There is no doubt whatsoever that driverless cars will bring many benefits, primarily concerning traffic safety, by eliminating human error as the leading cause of car accidents, but there are many more things and aspects of people's lives that autonomous vehicles are bound to change in a big way. In addition to making roads safer, they are expected to affect car insurance, but also reshape cities and transform traffic infrastructure, and even change the concept of vehicle ownership as we know it. What's more, they will almost certainly influence the whole drivers' licensing system, possibly making some segments of DMV exams, or even licenses, themselves, obsolete.
As autonomous driving technology is being further developed, motor vehicles could become fully-independent in about 15 years, eliminating the need for a person to sit behind a car's steering wheel to take control in certain situations, which would also probably mean that people won't have to acquire the skills they are required to have now in order to be allowed to operate a motor vehicle. With this in mind, the process of licensing drivers is expected to undergo drastic changes, and you probably won't have to learn those complicated driving maneuvers you are required to perform now so that you can obtain a license. At the beginning, though, driverless car owners will have to obtain some sort of license verifying that they know how to bring the car to a complete stop or take control of the steering wheel in case something goes wrong with the technology, whereas further down the road, when vehicles become fully-autonomous, licenses will likely become completely obsolete.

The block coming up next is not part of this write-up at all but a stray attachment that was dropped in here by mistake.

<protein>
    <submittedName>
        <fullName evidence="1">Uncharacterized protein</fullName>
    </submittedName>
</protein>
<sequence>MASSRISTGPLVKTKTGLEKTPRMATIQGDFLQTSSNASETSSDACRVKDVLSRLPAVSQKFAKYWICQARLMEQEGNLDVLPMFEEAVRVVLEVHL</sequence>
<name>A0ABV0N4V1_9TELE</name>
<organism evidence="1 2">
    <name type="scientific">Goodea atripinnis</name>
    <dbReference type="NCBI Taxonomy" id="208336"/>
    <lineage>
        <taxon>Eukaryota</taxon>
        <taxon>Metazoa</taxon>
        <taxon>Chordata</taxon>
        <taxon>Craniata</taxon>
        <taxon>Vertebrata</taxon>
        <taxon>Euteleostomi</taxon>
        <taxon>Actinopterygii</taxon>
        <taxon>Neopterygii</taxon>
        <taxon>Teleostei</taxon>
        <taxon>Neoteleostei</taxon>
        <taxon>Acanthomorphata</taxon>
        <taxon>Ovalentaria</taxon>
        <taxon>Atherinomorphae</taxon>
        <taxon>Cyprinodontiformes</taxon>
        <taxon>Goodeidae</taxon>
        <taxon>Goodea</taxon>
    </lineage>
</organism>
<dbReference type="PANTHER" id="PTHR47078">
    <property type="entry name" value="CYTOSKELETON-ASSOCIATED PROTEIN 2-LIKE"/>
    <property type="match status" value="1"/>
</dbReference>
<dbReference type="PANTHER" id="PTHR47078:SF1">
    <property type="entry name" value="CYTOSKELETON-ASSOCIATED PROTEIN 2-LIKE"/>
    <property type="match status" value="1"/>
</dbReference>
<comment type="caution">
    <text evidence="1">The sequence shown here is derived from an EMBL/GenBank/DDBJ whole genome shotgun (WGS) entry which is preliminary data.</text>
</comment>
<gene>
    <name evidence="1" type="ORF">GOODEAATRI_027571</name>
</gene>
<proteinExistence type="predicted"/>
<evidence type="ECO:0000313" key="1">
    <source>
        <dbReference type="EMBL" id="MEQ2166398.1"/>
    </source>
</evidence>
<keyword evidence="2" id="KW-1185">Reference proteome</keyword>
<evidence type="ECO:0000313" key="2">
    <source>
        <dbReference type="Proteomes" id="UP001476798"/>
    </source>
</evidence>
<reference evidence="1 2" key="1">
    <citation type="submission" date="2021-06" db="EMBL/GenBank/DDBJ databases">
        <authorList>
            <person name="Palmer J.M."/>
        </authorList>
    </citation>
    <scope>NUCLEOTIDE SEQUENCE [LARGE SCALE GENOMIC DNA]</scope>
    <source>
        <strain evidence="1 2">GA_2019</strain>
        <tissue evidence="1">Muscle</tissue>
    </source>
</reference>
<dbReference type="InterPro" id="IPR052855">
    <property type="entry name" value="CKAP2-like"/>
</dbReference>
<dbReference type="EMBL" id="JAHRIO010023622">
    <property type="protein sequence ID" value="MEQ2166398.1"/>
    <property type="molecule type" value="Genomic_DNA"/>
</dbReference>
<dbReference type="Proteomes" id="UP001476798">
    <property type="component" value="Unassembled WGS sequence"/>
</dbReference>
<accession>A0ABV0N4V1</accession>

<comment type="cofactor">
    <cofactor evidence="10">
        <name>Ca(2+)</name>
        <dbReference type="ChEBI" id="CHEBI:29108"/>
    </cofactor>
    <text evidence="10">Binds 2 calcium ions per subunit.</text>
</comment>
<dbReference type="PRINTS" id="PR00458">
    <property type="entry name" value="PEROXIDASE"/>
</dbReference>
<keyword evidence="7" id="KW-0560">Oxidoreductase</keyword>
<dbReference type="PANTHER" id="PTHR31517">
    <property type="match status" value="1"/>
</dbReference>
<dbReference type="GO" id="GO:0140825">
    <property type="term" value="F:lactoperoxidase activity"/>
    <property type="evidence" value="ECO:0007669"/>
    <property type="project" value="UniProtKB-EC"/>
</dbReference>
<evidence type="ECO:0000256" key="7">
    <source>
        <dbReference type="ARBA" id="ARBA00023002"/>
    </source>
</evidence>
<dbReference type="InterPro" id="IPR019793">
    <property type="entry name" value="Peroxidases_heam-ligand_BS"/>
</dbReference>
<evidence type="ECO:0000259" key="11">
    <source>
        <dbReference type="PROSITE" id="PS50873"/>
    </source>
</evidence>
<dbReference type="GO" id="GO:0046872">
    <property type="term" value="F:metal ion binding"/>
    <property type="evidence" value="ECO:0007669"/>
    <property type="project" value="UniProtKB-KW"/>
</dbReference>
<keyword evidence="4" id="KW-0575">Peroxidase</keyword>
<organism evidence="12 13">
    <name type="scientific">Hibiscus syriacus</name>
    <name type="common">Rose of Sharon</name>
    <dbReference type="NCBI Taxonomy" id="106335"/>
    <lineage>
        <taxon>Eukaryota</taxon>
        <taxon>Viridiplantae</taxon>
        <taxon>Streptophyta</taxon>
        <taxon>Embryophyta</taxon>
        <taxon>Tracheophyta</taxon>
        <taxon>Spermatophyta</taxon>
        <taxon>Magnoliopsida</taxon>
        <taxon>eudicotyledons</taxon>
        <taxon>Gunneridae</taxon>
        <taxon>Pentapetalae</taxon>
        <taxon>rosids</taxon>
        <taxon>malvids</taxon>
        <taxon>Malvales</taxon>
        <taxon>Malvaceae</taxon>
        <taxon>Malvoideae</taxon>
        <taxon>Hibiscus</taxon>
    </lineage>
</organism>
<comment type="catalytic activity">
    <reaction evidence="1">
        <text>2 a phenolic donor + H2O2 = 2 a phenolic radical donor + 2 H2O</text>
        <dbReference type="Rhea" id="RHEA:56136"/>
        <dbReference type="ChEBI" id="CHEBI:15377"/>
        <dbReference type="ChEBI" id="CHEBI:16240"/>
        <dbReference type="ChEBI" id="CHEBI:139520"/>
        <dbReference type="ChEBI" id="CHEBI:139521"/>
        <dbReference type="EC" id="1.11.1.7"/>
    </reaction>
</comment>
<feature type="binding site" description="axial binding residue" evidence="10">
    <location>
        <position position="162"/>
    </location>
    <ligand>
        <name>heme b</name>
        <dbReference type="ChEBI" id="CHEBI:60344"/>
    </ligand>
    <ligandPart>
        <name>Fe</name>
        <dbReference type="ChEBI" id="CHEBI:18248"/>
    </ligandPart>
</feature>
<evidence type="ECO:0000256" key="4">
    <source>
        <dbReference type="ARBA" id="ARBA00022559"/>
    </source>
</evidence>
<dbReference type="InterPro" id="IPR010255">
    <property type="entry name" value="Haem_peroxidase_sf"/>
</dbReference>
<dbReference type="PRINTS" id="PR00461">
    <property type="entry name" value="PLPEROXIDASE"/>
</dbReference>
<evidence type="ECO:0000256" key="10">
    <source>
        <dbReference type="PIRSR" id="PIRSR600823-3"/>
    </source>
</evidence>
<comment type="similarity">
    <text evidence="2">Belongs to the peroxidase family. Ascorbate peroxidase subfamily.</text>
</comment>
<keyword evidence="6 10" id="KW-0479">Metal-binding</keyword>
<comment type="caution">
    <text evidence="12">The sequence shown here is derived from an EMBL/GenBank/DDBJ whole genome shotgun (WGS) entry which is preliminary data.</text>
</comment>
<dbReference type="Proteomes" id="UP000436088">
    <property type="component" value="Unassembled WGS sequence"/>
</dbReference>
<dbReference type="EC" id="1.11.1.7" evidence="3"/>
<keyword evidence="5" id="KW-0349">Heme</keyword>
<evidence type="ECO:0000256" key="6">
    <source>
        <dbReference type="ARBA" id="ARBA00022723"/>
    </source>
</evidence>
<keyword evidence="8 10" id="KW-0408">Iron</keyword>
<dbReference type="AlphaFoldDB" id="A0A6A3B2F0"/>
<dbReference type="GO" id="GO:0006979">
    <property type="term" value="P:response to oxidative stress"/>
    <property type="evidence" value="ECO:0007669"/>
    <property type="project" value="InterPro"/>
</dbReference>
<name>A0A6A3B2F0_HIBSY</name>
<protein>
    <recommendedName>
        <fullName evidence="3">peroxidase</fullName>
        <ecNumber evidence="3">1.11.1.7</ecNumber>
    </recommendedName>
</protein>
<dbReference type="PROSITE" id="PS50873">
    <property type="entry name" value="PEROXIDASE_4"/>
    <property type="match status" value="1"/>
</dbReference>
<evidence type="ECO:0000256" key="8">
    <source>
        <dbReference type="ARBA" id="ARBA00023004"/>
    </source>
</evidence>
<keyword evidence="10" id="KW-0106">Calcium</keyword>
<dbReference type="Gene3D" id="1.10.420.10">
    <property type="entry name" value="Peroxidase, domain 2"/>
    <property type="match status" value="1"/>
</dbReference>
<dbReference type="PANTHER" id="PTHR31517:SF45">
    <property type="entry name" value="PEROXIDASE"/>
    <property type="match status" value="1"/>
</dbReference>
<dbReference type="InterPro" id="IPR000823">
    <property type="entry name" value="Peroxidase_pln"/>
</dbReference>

If this does happen, the DMV will feel an impact, as well. Conducting driver's license exams and issuing licenses are some of the most significant services DMVs provide, and a major source of income, so they might suffer substantial financial losses with the introduction of self-driving cars.
In addition to the DMV, there are other sectors that will inevitably be affected by autonomous vehicles becoming commonplace, and the automotive repair industry is one of them. Many transportation experts believe that hundreds of thousands of mechanic jobs will be lost in the decades to come, due to the fact that driverless cars will get in far less accidents than conventional cars, and they will not get damaged that often, which means that people won't have to take their cars to the mechanic to get them repaired as frequently as they do now.
Also, automotive suppliers and parking companies could see their revenues dramatically reduced, as driverless cars are expected to break down pretty rarely, resulting in a declining demand for replacement parts. What's more, chances are that driverless cars will further encourage and popularize car sharing, making many people to opt for this alternative transportation mode, rather than owning a car, leading to less cars on the street, and consequently, lowering demand for parking.
While all this might sound like driverless cars will have a largely negative impact, it's actually quite the opposite. Eliminating driver's licenses means lower fees for car owners, whereas reduced demand for parking means less parking lots and garages, which cover a substantial portion of the land area in many cities, and using that space to build something that has a greater value to the community and the environment. However, these benefits will mostly be felt by consumers and the general public, while insurance companies, the automotive repair industry, and probably various government agencies could feel some serious negative impact of autonomous driving technology.